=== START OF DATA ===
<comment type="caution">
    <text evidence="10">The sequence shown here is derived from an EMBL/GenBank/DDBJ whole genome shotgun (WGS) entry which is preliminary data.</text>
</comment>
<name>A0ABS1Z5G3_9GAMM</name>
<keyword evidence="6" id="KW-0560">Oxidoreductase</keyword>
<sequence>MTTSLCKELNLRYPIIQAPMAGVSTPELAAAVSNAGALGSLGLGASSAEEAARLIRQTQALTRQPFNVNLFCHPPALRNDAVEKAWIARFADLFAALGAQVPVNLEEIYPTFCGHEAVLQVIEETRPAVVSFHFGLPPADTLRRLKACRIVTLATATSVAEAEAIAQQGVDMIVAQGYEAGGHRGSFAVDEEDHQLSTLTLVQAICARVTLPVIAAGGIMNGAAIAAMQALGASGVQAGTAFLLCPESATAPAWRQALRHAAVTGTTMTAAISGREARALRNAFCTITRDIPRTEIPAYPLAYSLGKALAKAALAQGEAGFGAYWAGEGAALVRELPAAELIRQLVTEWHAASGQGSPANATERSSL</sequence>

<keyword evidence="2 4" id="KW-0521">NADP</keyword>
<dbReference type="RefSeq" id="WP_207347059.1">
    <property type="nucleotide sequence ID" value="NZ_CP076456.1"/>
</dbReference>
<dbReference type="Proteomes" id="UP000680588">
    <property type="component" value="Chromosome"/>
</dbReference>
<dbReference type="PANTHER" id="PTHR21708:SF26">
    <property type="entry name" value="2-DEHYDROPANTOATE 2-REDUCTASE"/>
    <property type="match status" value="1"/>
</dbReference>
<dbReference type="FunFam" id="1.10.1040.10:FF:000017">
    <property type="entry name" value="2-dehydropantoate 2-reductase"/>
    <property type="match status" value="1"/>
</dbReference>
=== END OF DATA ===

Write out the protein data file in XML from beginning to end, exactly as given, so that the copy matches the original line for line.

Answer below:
<comment type="caution">
    <text evidence="10">The sequence shown here is derived from an EMBL/GenBank/DDBJ whole genome shotgun (WGS) entry which is preliminary data.</text>
</comment>
<name>A0ABS1Z5G3_9GAMM</name>
<keyword evidence="6" id="KW-0560">Oxidoreductase</keyword>
<sequence>MTTSLCKELNLRYPIIQAPMAGVSTPELAAAVSNAGALGSLGLGASSAEEAARLIRQTQALTRQPFNVNLFCHPPALRNDAVEKAWIARFADLFAALGAQVPVNLEEIYPTFCGHEAVLQVIEETRPAVVSFHFGLPPADTLRRLKACRIVTLATATSVAEAEAIAQQGVDMIVAQGYEAGGHRGSFAVDEEDHQLSTLTLVQAICARVTLPVIAAGGIMNGAAIAAMQALGASGVQAGTAFLLCPESATAPAWRQALRHAAVTGTTMTAAISGREARALRNAFCTITRDIPRTEIPAYPLAYSLGKALAKAALAQGEAGFGAYWAGEGAALVRELPAAELIRQLVTEWHAASGQGSPANATERSSL</sequence>

<keyword evidence="2 4" id="KW-0521">NADP</keyword>
<dbReference type="RefSeq" id="WP_207347059.1">
    <property type="nucleotide sequence ID" value="NZ_CP076456.1"/>
</dbReference>
<dbReference type="Proteomes" id="UP000680588">
    <property type="component" value="Chromosome"/>
</dbReference>
<dbReference type="PANTHER" id="PTHR21708:SF26">
    <property type="entry name" value="2-DEHYDROPANTOATE 2-REDUCTASE"/>
    <property type="match status" value="1"/>
</dbReference>
<dbReference type="FunFam" id="1.10.1040.10:FF:000017">
    <property type="entry name" value="2-dehydropantoate 2-reductase"/>
    <property type="match status" value="1"/>
</dbReference>